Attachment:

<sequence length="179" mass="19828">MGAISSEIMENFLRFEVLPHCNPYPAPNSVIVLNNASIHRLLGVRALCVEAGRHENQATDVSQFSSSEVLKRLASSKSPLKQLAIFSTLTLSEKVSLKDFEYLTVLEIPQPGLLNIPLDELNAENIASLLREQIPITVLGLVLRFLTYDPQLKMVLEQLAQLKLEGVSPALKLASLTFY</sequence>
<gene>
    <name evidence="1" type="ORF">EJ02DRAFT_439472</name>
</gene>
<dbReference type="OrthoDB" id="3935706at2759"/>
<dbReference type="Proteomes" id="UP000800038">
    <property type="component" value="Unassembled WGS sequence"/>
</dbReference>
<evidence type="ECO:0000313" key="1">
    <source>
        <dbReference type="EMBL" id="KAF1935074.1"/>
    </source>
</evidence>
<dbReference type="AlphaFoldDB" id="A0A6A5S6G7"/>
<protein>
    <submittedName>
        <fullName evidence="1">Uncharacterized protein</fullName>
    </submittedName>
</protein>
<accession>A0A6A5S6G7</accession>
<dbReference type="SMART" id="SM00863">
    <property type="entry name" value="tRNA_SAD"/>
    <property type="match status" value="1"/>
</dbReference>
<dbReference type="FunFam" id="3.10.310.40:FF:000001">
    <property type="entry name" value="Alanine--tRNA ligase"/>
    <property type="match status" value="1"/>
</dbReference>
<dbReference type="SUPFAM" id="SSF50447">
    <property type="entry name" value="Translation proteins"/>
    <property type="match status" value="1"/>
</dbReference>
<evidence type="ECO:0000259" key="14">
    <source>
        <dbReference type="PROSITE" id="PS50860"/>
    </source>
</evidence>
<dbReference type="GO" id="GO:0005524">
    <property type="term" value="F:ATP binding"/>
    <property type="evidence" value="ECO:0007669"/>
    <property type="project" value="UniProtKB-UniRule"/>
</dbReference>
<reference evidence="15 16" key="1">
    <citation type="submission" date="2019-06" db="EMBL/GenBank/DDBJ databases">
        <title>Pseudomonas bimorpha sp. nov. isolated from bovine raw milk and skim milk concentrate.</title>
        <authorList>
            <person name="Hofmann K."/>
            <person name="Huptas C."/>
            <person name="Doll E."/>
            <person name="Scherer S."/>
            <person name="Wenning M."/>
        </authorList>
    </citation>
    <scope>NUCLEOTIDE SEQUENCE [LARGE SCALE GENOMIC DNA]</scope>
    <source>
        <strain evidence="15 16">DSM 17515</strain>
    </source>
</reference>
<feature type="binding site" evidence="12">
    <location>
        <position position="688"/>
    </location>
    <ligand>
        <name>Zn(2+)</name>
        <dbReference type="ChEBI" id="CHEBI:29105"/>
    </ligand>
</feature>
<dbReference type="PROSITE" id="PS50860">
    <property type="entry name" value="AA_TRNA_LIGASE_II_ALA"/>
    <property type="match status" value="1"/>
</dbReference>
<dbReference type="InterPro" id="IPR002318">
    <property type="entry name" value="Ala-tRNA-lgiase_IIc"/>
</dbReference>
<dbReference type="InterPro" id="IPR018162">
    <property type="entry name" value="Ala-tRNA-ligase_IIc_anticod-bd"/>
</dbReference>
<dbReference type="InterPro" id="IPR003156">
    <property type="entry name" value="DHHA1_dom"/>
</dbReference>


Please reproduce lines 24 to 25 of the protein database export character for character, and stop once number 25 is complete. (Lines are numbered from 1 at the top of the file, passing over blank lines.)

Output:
</dbReference>
<dbReference type="FunFam" id="3.10.310.40:FF:000001">